Stephen Hanson

Painter is my studio and art materials all-in-one. It enabled me to set up my own fine art publishing company

Stephen Hanson's

What inspired you to become an artist?

It’s hard to pin down precisely as I can’t remember a time when I didn’t draw. I remember seeing Mary Poppins when I was 4 or 5 years old and the experience felt like a confetti bomb popping in my brain.

Can you tell us about some projects you are working on right now?

For the past 8 years my wife Lisa and I have been running our fine art publishing company, For the last few years, I have mainly been creating paintings for a series called ‘Toby and his Red Ball’ a character based on our first family dog. I have also just finished a series called SUPERFRIENDS.

The main part of this year so far has been taken up with a new, soon to be released, movie based series of limited edition prints called ‘The Picture House’. Your first question coincides with my idea of producing work based on the reasons why I became an artist and what has continued to be a source of inspiration. It’s also a great opportunity to use the skills I have learned from working in the film industry within fine art. Also, I wanted to take a break from our furry friends but not abandon them of course. Our 4 cats are still waiting to be immortalized and I haven’t finished with Toby yet!

Stephen Hanson's artwork

What has been your favorite project to be a part of and why?

Aside from what I’m doing right now, I would have to say working as a visual development artist on Arthur Christmas at Aardman Animations in Bristol. My memories are of meeting great friends and talented people, living in the beautiful city, bohemian poker and wine evenings and working on a great movie together, it doesn’t get much better than that!

What does a typical day look like for you?

I’m usually up around 5am. I have a coffee while drawing and writing ideas in my sketchbook. At 7:30 I drive to the Titanic Spa where I swim 60 lengths followed by throwing myself into a freezing cold plunge pool and then a body rub of crushed ice. Some mornings are tougher than others to get there but I never regret the effort as it completely wakes my body and mind up and by the time I get back to the studio I’m raring to go.

I work up to midday. Apart from painting, this involves signing prints for customer orders to be shipped out, although Lisa takes care of the biggest part of this which frees me up to be creative. We have lunch and then I take a short nap to recharge the batteries and work through until around 10pm, stopping for a family meal in between.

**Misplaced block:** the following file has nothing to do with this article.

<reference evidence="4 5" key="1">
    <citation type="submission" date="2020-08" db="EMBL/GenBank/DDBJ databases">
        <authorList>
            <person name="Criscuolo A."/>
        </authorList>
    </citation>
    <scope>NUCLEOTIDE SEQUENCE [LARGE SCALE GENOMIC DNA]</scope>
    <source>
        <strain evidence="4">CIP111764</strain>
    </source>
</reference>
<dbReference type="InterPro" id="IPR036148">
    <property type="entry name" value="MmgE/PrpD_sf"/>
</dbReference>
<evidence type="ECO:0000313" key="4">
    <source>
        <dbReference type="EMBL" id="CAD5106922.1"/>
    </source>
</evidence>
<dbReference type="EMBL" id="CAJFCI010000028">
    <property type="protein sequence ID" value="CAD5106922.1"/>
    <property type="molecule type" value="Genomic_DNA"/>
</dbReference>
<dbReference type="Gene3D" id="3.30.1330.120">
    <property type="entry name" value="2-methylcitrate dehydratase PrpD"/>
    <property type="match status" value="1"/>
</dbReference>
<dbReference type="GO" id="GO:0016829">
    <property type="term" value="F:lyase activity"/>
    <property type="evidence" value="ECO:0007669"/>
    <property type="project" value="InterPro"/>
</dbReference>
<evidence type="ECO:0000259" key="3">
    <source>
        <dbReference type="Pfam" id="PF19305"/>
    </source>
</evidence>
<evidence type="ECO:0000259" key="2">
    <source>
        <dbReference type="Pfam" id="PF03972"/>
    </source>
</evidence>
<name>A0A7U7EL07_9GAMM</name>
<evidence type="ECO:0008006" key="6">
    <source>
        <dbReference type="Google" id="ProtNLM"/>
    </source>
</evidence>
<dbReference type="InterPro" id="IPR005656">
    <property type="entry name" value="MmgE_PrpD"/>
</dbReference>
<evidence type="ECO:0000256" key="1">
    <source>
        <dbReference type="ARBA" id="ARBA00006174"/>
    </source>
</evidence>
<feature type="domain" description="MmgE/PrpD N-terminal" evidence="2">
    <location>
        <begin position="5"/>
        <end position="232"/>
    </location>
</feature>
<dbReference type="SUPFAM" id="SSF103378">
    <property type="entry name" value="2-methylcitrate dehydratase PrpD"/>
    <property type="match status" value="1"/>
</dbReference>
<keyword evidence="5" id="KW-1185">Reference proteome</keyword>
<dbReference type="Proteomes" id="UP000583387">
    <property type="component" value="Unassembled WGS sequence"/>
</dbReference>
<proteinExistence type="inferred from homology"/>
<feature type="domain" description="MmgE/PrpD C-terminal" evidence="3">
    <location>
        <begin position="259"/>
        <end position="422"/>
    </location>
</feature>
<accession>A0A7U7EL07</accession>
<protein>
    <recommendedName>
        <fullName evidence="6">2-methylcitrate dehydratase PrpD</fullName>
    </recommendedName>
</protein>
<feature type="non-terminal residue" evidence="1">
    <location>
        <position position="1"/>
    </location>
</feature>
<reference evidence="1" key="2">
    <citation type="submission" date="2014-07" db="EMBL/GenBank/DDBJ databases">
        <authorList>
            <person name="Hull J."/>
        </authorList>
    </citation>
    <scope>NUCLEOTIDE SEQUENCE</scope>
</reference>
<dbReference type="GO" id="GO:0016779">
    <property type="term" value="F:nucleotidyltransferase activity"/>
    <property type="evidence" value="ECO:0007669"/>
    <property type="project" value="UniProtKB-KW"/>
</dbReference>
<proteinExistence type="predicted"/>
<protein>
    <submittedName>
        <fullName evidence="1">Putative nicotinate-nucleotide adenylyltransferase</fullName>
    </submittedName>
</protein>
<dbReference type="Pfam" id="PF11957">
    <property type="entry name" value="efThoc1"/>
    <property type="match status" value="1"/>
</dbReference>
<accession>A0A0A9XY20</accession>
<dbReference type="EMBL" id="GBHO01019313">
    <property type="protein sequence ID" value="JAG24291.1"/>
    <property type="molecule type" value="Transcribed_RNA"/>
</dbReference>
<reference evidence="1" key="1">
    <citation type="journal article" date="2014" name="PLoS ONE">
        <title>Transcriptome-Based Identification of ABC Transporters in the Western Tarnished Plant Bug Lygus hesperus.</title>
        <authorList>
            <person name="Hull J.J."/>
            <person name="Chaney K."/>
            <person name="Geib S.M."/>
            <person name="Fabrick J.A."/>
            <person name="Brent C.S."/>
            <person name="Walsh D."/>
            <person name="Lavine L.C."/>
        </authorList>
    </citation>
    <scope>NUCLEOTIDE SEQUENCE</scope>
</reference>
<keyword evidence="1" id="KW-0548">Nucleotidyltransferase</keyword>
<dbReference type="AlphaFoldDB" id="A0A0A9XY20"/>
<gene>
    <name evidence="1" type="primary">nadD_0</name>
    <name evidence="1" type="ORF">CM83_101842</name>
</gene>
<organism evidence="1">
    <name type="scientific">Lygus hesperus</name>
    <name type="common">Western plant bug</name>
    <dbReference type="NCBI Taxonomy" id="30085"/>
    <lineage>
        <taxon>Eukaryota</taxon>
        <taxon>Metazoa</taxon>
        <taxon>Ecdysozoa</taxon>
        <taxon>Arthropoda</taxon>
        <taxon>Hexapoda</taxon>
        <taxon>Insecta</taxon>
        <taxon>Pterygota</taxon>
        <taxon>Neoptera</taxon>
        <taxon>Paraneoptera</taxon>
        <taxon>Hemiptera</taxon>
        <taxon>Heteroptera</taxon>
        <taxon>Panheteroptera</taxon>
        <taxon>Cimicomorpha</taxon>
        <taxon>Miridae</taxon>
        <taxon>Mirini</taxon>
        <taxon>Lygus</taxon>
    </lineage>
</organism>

We then watch either a movie or a new TV series and some evenings I play Table Tennis. I play for a team in the local league and enter tournaments which I’m very passionate about.

Stephen Hanson's artwork

How does Painter help you in the development and creation of your artwork?

It is my studio and art materials all in one. I have been using Painter as my main material source since 1996 and, since then, I have illustrated children’s books, created greeting cards, designed characters and backgrounds for commercials, designed for the games industry, created visual development paintings for Animation Feature Films and with it I have now set up my own fine art publishing company.

What’s your favorite Painter tool and why?

At the moment I’m creating paintings with oil pastel, just add water blender, calligraphy pen and layers, so it is hard to pick a favorite, they all have equal importance. Oil pastel is great because you can paint in a rich way and blend at the same time. Calligraphy pen is great for drawing, just add water is brilliant for blending and layers are an endless source of possibilities.

I use minimal materials and no special filters. All of my work is built through drawing and painting no different than traditional methods. I think where Painter excels, is that it gives the traditional artist a simple to use program where you can just draw and paint but also has hidden depths for those with real imagination.

What are the challenges involved with being a full time artist?

The main one is cash flow. It’s all about turning a white piece of paper into something that people want. Each day I face the uncertainty that what I’m painting may not sell. My latest series ‘The Picture House’ has taken me the best part of 6 months to develop and we have no guarantee of its success. It isn’t for the faint hearted and, if this scares you or you are looking for a stable income, I would suggest you think twice. You just have to believe in what you’re doing. There are some that will assume that because you can draw you don’t have to work hard but the exact opposite is true if you want to survive. Every day I’m honing my skills and trying to learn new things, a lot of days are filled with struggle and self-doubt, but when you are in a flow and make breakthroughs it can be magical.

Stephen Hanson's artwork

What advice would you give to up and coming artists?

Draw and paint every day of the year including holidays! Find your heroes and learn from them but never try to be them. Learn from and measure yourself against the best and aim to be the best. Surround yourself with people who think like you. Above all be passionate about your art, make it your life and never stop learning. I can recommend Bobby Chiu’s Stream on YouTube. It’s well worth checking out as he talks to many great artists about being artists and a lot of what they say rings very true with me, a great source for learning and courses.

Just one last bit of advice that’s very important, get on with people and be easy to work with. Be reliable and professional.

What hardware help you get the job done?

I have an iMac with a Wacom Intuos Pro tablet.

Do you use any other software?

Only Painter but considering Zbrush.

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